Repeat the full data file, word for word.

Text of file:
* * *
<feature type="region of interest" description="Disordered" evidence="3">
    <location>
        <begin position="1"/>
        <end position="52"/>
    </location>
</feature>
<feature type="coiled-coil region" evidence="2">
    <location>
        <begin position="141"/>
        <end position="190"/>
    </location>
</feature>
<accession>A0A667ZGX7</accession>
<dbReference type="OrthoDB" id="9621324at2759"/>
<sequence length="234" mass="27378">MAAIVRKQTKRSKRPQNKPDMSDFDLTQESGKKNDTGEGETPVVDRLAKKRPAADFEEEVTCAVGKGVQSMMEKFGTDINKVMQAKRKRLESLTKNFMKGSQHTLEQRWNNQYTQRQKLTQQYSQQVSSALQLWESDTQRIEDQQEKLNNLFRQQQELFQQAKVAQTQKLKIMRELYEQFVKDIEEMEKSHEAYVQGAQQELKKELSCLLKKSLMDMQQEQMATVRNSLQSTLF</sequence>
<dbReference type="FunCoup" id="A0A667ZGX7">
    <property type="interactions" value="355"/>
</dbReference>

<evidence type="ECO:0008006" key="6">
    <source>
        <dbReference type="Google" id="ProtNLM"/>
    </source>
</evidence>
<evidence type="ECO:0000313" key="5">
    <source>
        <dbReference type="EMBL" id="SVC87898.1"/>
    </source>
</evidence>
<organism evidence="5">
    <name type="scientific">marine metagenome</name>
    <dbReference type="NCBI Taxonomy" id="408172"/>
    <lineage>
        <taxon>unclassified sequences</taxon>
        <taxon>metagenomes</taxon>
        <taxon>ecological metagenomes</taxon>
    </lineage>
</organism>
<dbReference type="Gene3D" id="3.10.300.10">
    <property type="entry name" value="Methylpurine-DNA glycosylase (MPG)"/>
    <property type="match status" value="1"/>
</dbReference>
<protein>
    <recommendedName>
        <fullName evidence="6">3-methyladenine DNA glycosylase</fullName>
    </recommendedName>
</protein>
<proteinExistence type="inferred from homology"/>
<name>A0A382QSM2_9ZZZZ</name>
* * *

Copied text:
<feature type="region of interest" description="Disordered" evidence="3">
    <location>
        <begin position="1"/>
        <end position="52"/>
    </location>
</feature>
<feature type="coiled-coil region" evidence="2">
    <location>
        <begin position="141"/>
        <end position="190"/>
    </location>
</feature>
<accession>A0A667ZGX7</accession>
<dbReference type="OrthoDB" id="9621324at2759"/>
<sequence length="234" mass="27378">MAAIVRKQTKRSKRPQNKPDMSDFDLTQESGKKNDTGEGETPVVDRLAKKRPAADFEEEVTCAVGKGVQSMMEKFGTDINKVMQAKRKRLESLTKNFMKGSQHTLEQRWNNQYTQRQKLTQQYSQQVSSALQLWESDTQRIEDQQEKLNNLFRQQQELFQQAKVAQTQKLKIMRELYEQFVKDIEEMEKSHEAYVQGAQQELKKELSCLLKKSLMDMQQEQMATVRNSLQSTLF</sequence>
<dbReference type="FunCoup" id="A0A667ZGX7">
    <property type="interactions" value="355"/>
</dbReference>

<evidence type="ECO:0008006" key="6">
    <source>
        <dbReference type="Google" id="ProtNLM"/>
    </source>
</evidence>
<evidence type="ECO:0000313" key="5">
    <source>
        <dbReference type="EMBL" id="SVC87898.1"/>
    </source>
</evidence>
<organism evidence="5">
    <name type="scientific">marine metagenome</name>
    <dbReference type="NCBI Taxonomy" id="408172"/>
    <lineage>
        <taxon>unclassified sequences</taxon>
        <taxon>metagenomes</taxon>
        <taxon>ecological metagenomes</taxon>
    </lineage>
</organism>
<dbReference type="Gene3D" id="3.10.300.10">
    <property type="entry name" value="Methylpurine-DNA glycosylase (MPG)"/>
    <property type="match status" value="1"/>
</dbReference>
<protein>
    <recommendedName>
        <fullName evidence="6">3-methyladenine DNA glycosylase</fullName>
    </recommendedName>
</protein>
<proteinExistence type="inferred from homology"/>
<name>A0A382QSM2_9ZZZZ</name>